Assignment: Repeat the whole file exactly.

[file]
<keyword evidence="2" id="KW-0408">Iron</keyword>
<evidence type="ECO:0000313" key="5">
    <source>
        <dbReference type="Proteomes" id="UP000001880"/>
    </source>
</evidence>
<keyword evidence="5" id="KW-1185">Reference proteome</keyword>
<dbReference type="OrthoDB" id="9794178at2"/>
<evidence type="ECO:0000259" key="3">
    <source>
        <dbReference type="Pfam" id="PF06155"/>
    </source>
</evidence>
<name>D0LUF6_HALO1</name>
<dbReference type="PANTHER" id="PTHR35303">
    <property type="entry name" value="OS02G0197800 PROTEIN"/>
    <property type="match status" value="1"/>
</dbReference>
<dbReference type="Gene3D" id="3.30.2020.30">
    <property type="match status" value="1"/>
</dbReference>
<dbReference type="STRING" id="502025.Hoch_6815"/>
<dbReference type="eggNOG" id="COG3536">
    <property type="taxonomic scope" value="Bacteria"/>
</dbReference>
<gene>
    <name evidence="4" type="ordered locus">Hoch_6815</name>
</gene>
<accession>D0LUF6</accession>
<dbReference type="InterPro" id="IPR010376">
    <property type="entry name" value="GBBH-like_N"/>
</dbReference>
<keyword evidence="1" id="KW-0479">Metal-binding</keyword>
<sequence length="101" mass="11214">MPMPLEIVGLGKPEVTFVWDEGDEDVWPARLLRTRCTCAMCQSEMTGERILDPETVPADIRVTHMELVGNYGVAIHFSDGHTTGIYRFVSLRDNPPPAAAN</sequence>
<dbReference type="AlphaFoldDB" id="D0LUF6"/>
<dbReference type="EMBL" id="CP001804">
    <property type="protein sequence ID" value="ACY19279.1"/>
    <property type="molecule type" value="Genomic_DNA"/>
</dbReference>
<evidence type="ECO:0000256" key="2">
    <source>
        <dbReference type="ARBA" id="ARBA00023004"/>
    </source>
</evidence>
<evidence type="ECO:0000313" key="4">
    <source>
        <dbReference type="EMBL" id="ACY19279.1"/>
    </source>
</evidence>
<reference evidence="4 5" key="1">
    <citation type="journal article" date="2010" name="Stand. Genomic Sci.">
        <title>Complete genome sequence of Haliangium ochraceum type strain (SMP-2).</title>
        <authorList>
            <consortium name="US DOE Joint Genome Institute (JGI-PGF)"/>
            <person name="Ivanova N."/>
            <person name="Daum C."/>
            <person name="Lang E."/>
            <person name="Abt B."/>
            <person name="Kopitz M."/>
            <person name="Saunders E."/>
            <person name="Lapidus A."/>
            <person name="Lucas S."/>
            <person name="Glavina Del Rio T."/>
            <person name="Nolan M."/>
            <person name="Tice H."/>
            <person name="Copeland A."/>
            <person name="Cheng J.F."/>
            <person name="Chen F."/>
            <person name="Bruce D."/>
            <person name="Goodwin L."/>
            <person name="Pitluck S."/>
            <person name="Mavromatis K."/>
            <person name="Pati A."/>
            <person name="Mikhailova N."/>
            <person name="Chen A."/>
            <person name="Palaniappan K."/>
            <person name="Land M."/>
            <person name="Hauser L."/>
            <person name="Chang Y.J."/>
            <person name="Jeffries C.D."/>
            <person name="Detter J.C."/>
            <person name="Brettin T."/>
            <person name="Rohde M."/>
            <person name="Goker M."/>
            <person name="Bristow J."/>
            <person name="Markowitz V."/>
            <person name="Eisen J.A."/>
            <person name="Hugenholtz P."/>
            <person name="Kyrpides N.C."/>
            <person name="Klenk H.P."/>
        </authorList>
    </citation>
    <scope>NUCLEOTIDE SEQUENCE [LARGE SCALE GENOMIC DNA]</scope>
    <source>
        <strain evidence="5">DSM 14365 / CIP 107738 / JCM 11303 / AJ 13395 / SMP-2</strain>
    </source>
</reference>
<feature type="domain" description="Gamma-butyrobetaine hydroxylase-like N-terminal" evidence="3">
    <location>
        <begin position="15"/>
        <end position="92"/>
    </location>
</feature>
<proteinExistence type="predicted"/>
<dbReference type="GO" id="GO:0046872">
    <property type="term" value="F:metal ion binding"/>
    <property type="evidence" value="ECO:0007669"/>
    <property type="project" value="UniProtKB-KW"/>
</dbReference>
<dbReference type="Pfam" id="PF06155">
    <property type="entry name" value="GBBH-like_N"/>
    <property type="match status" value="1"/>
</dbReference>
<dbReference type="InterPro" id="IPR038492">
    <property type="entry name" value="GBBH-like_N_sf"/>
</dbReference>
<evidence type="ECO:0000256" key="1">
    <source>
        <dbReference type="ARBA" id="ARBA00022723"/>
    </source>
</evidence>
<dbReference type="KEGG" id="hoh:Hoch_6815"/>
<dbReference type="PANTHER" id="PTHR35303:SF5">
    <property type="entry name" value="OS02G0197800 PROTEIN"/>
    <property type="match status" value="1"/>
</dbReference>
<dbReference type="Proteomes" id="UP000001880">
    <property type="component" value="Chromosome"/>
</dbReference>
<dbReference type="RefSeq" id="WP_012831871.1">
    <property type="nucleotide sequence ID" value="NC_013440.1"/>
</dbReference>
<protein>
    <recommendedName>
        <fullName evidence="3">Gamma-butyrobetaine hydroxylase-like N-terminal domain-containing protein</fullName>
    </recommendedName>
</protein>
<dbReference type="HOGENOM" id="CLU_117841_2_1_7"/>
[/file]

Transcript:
<keyword evidence="2" id="KW-0408">Iron</keyword>
<evidence type="ECO:0000313" key="5">
    <source>
        <dbReference type="Proteomes" id="UP000001880"/>
    </source>
</evidence>
<keyword evidence="5" id="KW-1185">Reference proteome</keyword>
<dbReference type="OrthoDB" id="9794178at2"/>
<evidence type="ECO:0000259" key="3">
    <source>
        <dbReference type="Pfam" id="PF06155"/>
    </source>
</evidence>
<name>D0LUF6_HALO1</name>
<dbReference type="PANTHER" id="PTHR35303">
    <property type="entry name" value="OS02G0197800 PROTEIN"/>
    <property type="match status" value="1"/>
</dbReference>
<dbReference type="Gene3D" id="3.30.2020.30">
    <property type="match status" value="1"/>
</dbReference>
<dbReference type="STRING" id="502025.Hoch_6815"/>
<dbReference type="eggNOG" id="COG3536">
    <property type="taxonomic scope" value="Bacteria"/>
</dbReference>
<gene>
    <name evidence="4" type="ordered locus">Hoch_6815</name>
</gene>
<accession>D0LUF6</accession>
<dbReference type="InterPro" id="IPR010376">
    <property type="entry name" value="GBBH-like_N"/>
</dbReference>
<keyword evidence="1" id="KW-0479">Metal-binding</keyword>
<sequence length="101" mass="11214">MPMPLEIVGLGKPEVTFVWDEGDEDVWPARLLRTRCTCAMCQSEMTGERILDPETVPADIRVTHMELVGNYGVAIHFSDGHTTGIYRFVSLRDNPPPAAAN</sequence>
<dbReference type="AlphaFoldDB" id="D0LUF6"/>
<dbReference type="EMBL" id="CP001804">
    <property type="protein sequence ID" value="ACY19279.1"/>
    <property type="molecule type" value="Genomic_DNA"/>
</dbReference>
<evidence type="ECO:0000256" key="2">
    <source>
        <dbReference type="ARBA" id="ARBA00023004"/>
    </source>
</evidence>
<evidence type="ECO:0000313" key="4">
    <source>
        <dbReference type="EMBL" id="ACY19279.1"/>
    </source>
</evidence>
<reference evidence="4 5" key="1">
    <citation type="journal article" date="2010" name="Stand. Genomic Sci.">
        <title>Complete genome sequence of Haliangium ochraceum type strain (SMP-2).</title>
        <authorList>
            <consortium name="US DOE Joint Genome Institute (JGI-PGF)"/>
            <person name="Ivanova N."/>
            <person name="Daum C."/>
            <person name="Lang E."/>
            <person name="Abt B."/>
            <person name="Kopitz M."/>
            <person name="Saunders E."/>
            <person name="Lapidus A."/>
            <person name="Lucas S."/>
            <person name="Glavina Del Rio T."/>
            <person name="Nolan M."/>
            <person name="Tice H."/>
            <person name="Copeland A."/>
            <person name="Cheng J.F."/>
            <person name="Chen F."/>
            <person name="Bruce D."/>
            <person name="Goodwin L."/>
            <person name="Pitluck S."/>
            <person name="Mavromatis K."/>
            <person name="Pati A."/>
            <person name="Mikhailova N."/>
            <person name="Chen A."/>
            <person name="Palaniappan K."/>
            <person name="Land M."/>
            <person name="Hauser L."/>
            <person name="Chang Y.J."/>
            <person name="Jeffries C.D."/>
            <person name="Detter J.C."/>
            <person name="Brettin T."/>
            <person name="Rohde M."/>
            <person name="Goker M."/>
            <person name="Bristow J."/>
            <person name="Markowitz V."/>
            <person name="Eisen J.A."/>
            <person name="Hugenholtz P."/>
            <person name="Kyrpides N.C."/>
            <person name="Klenk H.P."/>
        </authorList>
    </citation>
    <scope>NUCLEOTIDE SEQUENCE [LARGE SCALE GENOMIC DNA]</scope>
    <source>
        <strain evidence="5">DSM 14365 / CIP 107738 / JCM 11303 / AJ 13395 / SMP-2</strain>
    </source>
</reference>
<feature type="domain" description="Gamma-butyrobetaine hydroxylase-like N-terminal" evidence="3">
    <location>
        <begin position="15"/>
        <end position="92"/>
    </location>
</feature>
<proteinExistence type="predicted"/>
<dbReference type="GO" id="GO:0046872">
    <property type="term" value="F:metal ion binding"/>
    <property type="evidence" value="ECO:0007669"/>
    <property type="project" value="UniProtKB-KW"/>
</dbReference>
<dbReference type="Pfam" id="PF06155">
    <property type="entry name" value="GBBH-like_N"/>
    <property type="match status" value="1"/>
</dbReference>
<dbReference type="InterPro" id="IPR038492">
    <property type="entry name" value="GBBH-like_N_sf"/>
</dbReference>
<evidence type="ECO:0000256" key="1">
    <source>
        <dbReference type="ARBA" id="ARBA00022723"/>
    </source>
</evidence>
<dbReference type="KEGG" id="hoh:Hoch_6815"/>
<dbReference type="PANTHER" id="PTHR35303:SF5">
    <property type="entry name" value="OS02G0197800 PROTEIN"/>
    <property type="match status" value="1"/>
</dbReference>
<dbReference type="Proteomes" id="UP000001880">
    <property type="component" value="Chromosome"/>
</dbReference>
<dbReference type="RefSeq" id="WP_012831871.1">
    <property type="nucleotide sequence ID" value="NC_013440.1"/>
</dbReference>
<protein>
    <recommendedName>
        <fullName evidence="3">Gamma-butyrobetaine hydroxylase-like N-terminal domain-containing protein</fullName>
    </recommendedName>
</protein>
<dbReference type="HOGENOM" id="CLU_117841_2_1_7"/>